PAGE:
pertaining to a previous question I asked: how do you prevent dead rows from hanging around in postgresql?

If I have a table with 300k rows, and I were to update all rows in the table, setting a boolean column from false to true, is this an OK thing to do or should bulk updates over a certain size always be avoided? I'm still a bit fuzzy on the whole Vacuum thing here, my understanding is that the MVCC in postgres causes every row to be duplicated temporarily and then auto-vacuum should come in an reclaim that space. I am wondering, hypothetically, if these 300k rows were to have that boolean value flipped once a week, would I eventually run out of disk space, or would this not be a problem as long as there was enough time between the updates for auto-vacuum to come and keep things in check?

2 Answers 2


So, 300k rows total doesn't seem like a huge amount, I wouldn't be overly worried unless you have a particular cause for concern (e.g. your UPDATE taking way too long, holding row locks for too long, etc).

But two suggestions which may be helpful for your particular use-case:

First, make sure that your UPDATE statement does not touch rows it does not need to. If you want to set all values of some_bool_column to false, do it like this:

UPDATE mytable SET some_bool_column = false WHERE some_bool_column IS DISTINCT FROM false;

although semantically the UPDATE above is exactly the same as if it did not have a WHERE clause (ignoring triggers), you will avoid a ton of I/O for tuples which already have some_bool_column = false.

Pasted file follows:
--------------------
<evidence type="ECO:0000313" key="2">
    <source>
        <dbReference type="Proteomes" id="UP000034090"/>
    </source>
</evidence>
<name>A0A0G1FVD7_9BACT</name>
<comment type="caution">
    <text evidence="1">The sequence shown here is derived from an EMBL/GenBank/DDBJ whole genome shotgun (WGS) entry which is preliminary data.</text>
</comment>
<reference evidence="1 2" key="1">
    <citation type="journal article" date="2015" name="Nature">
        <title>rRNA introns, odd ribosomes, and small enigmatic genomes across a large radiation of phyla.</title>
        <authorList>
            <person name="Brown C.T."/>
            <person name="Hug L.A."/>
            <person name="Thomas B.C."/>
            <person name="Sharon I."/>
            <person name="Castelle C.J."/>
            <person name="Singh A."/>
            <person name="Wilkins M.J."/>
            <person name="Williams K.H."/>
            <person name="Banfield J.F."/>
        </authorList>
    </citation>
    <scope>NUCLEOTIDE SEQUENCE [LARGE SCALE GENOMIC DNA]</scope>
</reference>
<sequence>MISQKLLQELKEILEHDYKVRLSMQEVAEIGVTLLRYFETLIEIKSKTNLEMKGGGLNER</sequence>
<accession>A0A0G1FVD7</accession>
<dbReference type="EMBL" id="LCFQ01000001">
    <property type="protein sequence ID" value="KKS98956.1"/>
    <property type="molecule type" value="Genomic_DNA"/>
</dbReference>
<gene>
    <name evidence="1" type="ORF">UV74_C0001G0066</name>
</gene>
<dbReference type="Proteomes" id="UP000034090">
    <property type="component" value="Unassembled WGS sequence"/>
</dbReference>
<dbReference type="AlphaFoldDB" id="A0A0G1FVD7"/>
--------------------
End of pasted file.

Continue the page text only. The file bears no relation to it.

Second, if you can, try to take advantage of Heap-Only Tuples aka the HOT optimization for your UPDATEs. So if you can avoid having an index on some_bool_column, these bulk UPDATEs will be faster and may be able to avoid contributing to index bloat. Often, you don't want to have an index on a boolean column anyway, since the selectivity will be low (or if one of the boolean values is rare, just use a partial index on that value.)


For good MVCC explanations, I would look at these links:

Jim Nasby's VACUUM talk: https://www.youtube.com/watch?v=b1fcvkl0ffQ MVCC Concurrency Explanation: https://devcenter.heroku.com/articles/postgresql-concurrency

If you're only doing it once a week, unless there's a lot of other activity that stops autovacuum from running, it should do a reasonable job of cleanup.

If you're worried about it, and you schedule the update job during a quiet time, you should use a VACUUM ANALYZE VERBOSE after the bulk update, to help clean up the older rows and update the statistics on the table too.

You can also monitor bloat with the suggestions from your previous post, and disk space.

Finally, you could tune autovaccum for this particular table to be much more aggressive on the vacuuming:

Aggressive Autovacuum on PostgreSQL

Hope that helps with your situation. =)

  • In a scheduled job I wouldn't use VERBOSE with VACUUM ANALYZE as there are chances that nobody, ever checks the output... Aug 6, 2015 at 21:56

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